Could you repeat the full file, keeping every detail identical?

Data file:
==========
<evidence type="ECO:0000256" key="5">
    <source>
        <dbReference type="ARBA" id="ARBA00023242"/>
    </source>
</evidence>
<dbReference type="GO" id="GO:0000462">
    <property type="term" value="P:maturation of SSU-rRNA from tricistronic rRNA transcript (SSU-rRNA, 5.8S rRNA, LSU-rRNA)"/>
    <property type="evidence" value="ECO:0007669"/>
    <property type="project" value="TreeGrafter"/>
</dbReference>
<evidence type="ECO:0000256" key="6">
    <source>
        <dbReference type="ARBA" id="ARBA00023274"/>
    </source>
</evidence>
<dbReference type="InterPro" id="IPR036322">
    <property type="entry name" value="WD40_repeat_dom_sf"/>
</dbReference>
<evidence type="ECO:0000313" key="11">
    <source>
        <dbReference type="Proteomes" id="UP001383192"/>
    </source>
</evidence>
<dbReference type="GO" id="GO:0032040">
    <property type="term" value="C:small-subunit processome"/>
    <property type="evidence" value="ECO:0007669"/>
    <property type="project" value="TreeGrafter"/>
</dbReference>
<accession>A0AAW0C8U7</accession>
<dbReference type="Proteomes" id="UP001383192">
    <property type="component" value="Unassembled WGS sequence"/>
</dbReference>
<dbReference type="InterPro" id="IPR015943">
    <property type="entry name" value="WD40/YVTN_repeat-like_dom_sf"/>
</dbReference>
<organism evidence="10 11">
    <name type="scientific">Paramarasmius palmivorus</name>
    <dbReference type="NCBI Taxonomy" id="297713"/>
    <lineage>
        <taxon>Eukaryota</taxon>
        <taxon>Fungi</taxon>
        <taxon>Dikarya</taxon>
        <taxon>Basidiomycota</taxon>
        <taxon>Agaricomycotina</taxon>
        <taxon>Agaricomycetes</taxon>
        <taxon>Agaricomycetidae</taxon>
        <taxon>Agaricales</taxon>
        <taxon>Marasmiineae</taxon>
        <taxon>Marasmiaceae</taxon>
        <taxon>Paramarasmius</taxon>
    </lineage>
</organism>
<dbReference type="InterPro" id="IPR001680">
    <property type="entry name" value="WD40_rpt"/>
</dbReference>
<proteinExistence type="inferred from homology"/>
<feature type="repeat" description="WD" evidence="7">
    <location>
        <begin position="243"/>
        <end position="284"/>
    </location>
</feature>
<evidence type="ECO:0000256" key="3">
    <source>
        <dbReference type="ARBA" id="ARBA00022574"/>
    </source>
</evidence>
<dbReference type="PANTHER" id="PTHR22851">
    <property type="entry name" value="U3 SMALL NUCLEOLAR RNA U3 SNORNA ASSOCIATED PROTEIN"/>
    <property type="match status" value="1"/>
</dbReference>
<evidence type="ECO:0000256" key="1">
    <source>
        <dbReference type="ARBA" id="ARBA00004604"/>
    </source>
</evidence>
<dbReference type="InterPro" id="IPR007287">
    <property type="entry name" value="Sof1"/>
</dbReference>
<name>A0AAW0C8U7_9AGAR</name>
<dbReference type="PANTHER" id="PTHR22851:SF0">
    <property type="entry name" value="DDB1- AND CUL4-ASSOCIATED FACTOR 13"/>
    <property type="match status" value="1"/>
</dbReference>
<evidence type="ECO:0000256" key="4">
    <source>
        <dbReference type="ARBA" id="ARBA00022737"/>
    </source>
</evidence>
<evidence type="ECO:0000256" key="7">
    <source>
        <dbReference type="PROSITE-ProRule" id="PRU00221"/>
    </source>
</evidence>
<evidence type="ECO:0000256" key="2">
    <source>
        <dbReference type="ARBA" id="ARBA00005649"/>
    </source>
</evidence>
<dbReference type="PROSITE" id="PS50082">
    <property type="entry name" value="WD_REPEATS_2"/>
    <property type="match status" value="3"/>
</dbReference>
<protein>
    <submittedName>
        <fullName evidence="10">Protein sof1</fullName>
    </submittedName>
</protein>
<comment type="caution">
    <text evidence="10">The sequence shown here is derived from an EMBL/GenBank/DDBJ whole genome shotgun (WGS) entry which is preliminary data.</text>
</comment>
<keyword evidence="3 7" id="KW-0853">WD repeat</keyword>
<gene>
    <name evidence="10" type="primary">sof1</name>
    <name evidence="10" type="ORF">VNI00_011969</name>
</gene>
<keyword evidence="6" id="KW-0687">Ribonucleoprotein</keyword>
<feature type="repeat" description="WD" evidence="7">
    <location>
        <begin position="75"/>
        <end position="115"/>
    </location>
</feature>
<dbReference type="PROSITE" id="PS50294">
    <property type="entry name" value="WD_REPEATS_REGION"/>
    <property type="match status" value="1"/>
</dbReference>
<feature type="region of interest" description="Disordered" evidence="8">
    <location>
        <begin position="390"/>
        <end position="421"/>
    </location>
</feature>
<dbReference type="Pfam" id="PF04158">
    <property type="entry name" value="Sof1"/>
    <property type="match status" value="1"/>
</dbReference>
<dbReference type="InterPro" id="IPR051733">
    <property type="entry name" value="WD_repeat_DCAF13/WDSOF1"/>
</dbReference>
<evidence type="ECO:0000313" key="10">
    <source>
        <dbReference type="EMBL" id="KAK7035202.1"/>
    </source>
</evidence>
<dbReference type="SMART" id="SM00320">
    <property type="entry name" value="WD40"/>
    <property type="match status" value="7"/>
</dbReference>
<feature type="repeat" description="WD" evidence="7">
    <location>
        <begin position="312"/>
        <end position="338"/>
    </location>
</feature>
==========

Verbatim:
<evidence type="ECO:0000256" key="5">
    <source>
        <dbReference type="ARBA" id="ARBA00023242"/>
    </source>
</evidence>
<dbReference type="GO" id="GO:0000462">
    <property type="term" value="P:maturation of SSU-rRNA from tricistronic rRNA transcript (SSU-rRNA, 5.8S rRNA, LSU-rRNA)"/>
    <property type="evidence" value="ECO:0007669"/>
    <property type="project" value="TreeGrafter"/>
</dbReference>
<evidence type="ECO:0000256" key="6">
    <source>
        <dbReference type="ARBA" id="ARBA00023274"/>
    </source>
</evidence>
<dbReference type="InterPro" id="IPR036322">
    <property type="entry name" value="WD40_repeat_dom_sf"/>
</dbReference>
<evidence type="ECO:0000313" key="11">
    <source>
        <dbReference type="Proteomes" id="UP001383192"/>
    </source>
</evidence>
<dbReference type="GO" id="GO:0032040">
    <property type="term" value="C:small-subunit processome"/>
    <property type="evidence" value="ECO:0007669"/>
    <property type="project" value="TreeGrafter"/>
</dbReference>
<accession>A0AAW0C8U7</accession>
<dbReference type="Proteomes" id="UP001383192">
    <property type="component" value="Unassembled WGS sequence"/>
</dbReference>
<dbReference type="InterPro" id="IPR015943">
    <property type="entry name" value="WD40/YVTN_repeat-like_dom_sf"/>
</dbReference>
<organism evidence="10 11">
    <name type="scientific">Paramarasmius palmivorus</name>
    <dbReference type="NCBI Taxonomy" id="297713"/>
    <lineage>
        <taxon>Eukaryota</taxon>
        <taxon>Fungi</taxon>
        <taxon>Dikarya</taxon>
        <taxon>Basidiomycota</taxon>
        <taxon>Agaricomycotina</taxon>
        <taxon>Agaricomycetes</taxon>
        <taxon>Agaricomycetidae</taxon>
        <taxon>Agaricales</taxon>
        <taxon>Marasmiineae</taxon>
        <taxon>Marasmiaceae</taxon>
        <taxon>Paramarasmius</taxon>
    </lineage>
</organism>
<dbReference type="InterPro" id="IPR001680">
    <property type="entry name" value="WD40_rpt"/>
</dbReference>
<proteinExistence type="inferred from homology"/>
<feature type="repeat" description="WD" evidence="7">
    <location>
        <begin position="243"/>
        <end position="284"/>
    </location>
</feature>
<evidence type="ECO:0000256" key="3">
    <source>
        <dbReference type="ARBA" id="ARBA00022574"/>
    </source>
</evidence>
<dbReference type="PANTHER" id="PTHR22851">
    <property type="entry name" value="U3 SMALL NUCLEOLAR RNA U3 SNORNA ASSOCIATED PROTEIN"/>
    <property type="match status" value="1"/>
</dbReference>
<evidence type="ECO:0000256" key="1">
    <source>
        <dbReference type="ARBA" id="ARBA00004604"/>
    </source>
</evidence>
<dbReference type="InterPro" id="IPR007287">
    <property type="entry name" value="Sof1"/>
</dbReference>
<name>A0AAW0C8U7_9AGAR</name>
<dbReference type="PANTHER" id="PTHR22851:SF0">
    <property type="entry name" value="DDB1- AND CUL4-ASSOCIATED FACTOR 13"/>
    <property type="match status" value="1"/>
</dbReference>
<evidence type="ECO:0000256" key="4">
    <source>
        <dbReference type="ARBA" id="ARBA00022737"/>
    </source>
</evidence>
<evidence type="ECO:0000256" key="7">
    <source>
        <dbReference type="PROSITE-ProRule" id="PRU00221"/>
    </source>
</evidence>
<evidence type="ECO:0000256" key="2">
    <source>
        <dbReference type="ARBA" id="ARBA00005649"/>
    </source>
</evidence>
<dbReference type="PROSITE" id="PS50082">
    <property type="entry name" value="WD_REPEATS_2"/>
    <property type="match status" value="3"/>
</dbReference>
<protein>
    <submittedName>
        <fullName evidence="10">Protein sof1</fullName>
    </submittedName>
</protein>
<comment type="caution">
    <text evidence="10">The sequence shown here is derived from an EMBL/GenBank/DDBJ whole genome shotgun (WGS) entry which is preliminary data.</text>
</comment>
<keyword evidence="3 7" id="KW-0853">WD repeat</keyword>
<gene>
    <name evidence="10" type="primary">sof1</name>
    <name evidence="10" type="ORF">VNI00_011969</name>
</gene>
<keyword evidence="6" id="KW-0687">Ribonucleoprotein</keyword>
<feature type="repeat" description="WD" evidence="7">
    <location>
        <begin position="75"/>
        <end position="115"/>
    </location>
</feature>
<dbReference type="PROSITE" id="PS50294">
    <property type="entry name" value="WD_REPEATS_REGION"/>
    <property type="match status" value="1"/>
</dbReference>
<feature type="region of interest" description="Disordered" evidence="8">
    <location>
        <begin position="390"/>
        <end position="421"/>
    </location>
</feature>
<dbReference type="Pfam" id="PF04158">
    <property type="entry name" value="Sof1"/>
    <property type="match status" value="1"/>
</dbReference>
<dbReference type="InterPro" id="IPR051733">
    <property type="entry name" value="WD_repeat_DCAF13/WDSOF1"/>
</dbReference>
<evidence type="ECO:0000313" key="10">
    <source>
        <dbReference type="EMBL" id="KAK7035202.1"/>
    </source>
</evidence>
<dbReference type="SMART" id="SM00320">
    <property type="entry name" value="WD40"/>
    <property type="match status" value="7"/>
</dbReference>
<feature type="repeat" description="WD" evidence="7">
    <location>
        <begin position="312"/>
        <end position="338"/>
    </location>
</feature>